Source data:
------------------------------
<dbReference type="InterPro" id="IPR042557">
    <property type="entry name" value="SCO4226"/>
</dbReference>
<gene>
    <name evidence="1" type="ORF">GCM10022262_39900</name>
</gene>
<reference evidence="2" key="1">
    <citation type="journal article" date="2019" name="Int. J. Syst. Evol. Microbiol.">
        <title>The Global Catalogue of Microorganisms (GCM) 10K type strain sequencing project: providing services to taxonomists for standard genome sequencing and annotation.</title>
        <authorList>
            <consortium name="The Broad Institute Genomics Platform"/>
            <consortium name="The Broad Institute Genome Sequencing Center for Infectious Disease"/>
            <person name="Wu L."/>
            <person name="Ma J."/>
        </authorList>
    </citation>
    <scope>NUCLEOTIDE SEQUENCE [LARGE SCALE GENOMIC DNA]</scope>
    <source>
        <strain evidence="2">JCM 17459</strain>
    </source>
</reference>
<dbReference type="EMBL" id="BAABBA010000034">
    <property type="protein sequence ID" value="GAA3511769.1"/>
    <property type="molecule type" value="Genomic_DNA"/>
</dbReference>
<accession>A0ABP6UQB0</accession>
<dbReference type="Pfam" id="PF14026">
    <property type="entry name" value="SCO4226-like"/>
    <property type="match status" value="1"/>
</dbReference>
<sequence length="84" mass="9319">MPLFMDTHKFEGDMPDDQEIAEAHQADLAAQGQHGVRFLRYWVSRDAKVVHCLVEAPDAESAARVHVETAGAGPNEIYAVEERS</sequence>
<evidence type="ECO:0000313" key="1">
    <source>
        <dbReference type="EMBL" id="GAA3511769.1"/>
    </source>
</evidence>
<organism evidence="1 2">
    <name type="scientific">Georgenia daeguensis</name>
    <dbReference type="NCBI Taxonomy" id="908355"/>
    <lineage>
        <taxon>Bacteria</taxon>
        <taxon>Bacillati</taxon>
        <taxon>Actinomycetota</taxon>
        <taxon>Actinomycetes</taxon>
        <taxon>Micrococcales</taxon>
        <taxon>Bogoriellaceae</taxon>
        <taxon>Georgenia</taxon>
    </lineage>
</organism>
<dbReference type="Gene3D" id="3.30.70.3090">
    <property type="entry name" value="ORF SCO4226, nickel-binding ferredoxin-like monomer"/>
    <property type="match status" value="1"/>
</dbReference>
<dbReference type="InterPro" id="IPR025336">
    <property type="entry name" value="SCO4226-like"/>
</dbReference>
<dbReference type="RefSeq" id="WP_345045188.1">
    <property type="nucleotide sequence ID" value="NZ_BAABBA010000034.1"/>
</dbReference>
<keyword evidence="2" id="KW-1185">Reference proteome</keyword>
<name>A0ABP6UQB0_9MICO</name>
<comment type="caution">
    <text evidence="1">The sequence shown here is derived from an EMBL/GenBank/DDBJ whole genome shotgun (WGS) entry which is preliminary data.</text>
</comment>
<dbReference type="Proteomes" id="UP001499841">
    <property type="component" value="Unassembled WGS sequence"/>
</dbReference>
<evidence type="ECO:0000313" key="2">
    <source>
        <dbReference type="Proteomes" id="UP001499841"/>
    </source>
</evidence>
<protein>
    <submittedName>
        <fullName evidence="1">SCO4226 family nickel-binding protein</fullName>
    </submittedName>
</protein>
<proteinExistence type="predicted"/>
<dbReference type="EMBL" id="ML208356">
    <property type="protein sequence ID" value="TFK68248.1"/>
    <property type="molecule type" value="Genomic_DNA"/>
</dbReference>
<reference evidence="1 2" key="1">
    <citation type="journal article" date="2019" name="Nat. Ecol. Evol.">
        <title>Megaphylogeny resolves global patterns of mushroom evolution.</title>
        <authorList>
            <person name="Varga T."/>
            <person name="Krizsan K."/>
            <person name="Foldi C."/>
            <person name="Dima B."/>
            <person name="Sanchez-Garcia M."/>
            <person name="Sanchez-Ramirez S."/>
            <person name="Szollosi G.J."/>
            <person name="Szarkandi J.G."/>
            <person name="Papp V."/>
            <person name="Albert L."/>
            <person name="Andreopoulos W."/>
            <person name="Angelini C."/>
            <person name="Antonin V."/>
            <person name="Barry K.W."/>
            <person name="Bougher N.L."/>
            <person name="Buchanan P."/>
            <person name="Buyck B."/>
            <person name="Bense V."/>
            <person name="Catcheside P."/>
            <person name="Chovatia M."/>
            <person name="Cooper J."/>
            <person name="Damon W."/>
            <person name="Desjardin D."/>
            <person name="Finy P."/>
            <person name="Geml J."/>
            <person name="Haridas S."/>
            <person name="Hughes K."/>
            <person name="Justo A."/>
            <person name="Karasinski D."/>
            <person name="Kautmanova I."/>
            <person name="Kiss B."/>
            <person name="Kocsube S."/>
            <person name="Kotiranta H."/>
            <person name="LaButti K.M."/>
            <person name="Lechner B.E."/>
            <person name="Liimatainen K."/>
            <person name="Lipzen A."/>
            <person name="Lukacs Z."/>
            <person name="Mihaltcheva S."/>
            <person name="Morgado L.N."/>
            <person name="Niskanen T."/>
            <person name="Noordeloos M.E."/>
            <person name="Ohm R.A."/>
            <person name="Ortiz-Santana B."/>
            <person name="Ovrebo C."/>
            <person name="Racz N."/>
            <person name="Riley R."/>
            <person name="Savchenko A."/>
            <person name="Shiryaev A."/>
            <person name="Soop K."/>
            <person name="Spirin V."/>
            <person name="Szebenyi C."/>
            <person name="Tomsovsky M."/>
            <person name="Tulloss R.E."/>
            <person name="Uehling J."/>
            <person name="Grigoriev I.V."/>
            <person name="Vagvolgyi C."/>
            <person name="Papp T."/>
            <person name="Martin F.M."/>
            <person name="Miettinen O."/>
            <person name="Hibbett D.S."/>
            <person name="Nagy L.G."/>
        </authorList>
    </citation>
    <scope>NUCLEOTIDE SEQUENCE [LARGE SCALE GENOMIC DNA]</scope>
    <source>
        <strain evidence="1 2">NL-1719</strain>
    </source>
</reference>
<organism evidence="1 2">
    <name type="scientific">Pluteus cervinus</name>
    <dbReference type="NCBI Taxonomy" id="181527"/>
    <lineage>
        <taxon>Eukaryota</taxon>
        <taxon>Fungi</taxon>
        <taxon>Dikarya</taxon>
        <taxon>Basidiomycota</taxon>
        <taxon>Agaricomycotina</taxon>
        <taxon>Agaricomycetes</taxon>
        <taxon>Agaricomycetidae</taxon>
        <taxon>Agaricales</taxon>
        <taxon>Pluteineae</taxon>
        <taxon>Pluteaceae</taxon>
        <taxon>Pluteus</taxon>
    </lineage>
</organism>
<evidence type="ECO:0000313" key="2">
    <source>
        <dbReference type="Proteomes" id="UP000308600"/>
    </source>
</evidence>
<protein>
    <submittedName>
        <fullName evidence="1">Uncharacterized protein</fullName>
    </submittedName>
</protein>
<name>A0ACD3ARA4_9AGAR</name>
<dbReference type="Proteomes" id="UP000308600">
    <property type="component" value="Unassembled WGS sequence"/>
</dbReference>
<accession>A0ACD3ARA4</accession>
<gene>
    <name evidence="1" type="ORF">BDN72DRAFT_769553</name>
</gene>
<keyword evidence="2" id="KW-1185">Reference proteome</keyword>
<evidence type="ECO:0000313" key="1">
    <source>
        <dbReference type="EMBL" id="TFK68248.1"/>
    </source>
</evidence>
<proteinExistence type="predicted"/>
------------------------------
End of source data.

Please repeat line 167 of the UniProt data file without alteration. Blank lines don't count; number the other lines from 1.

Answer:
        <taxon>Agaricales</taxon>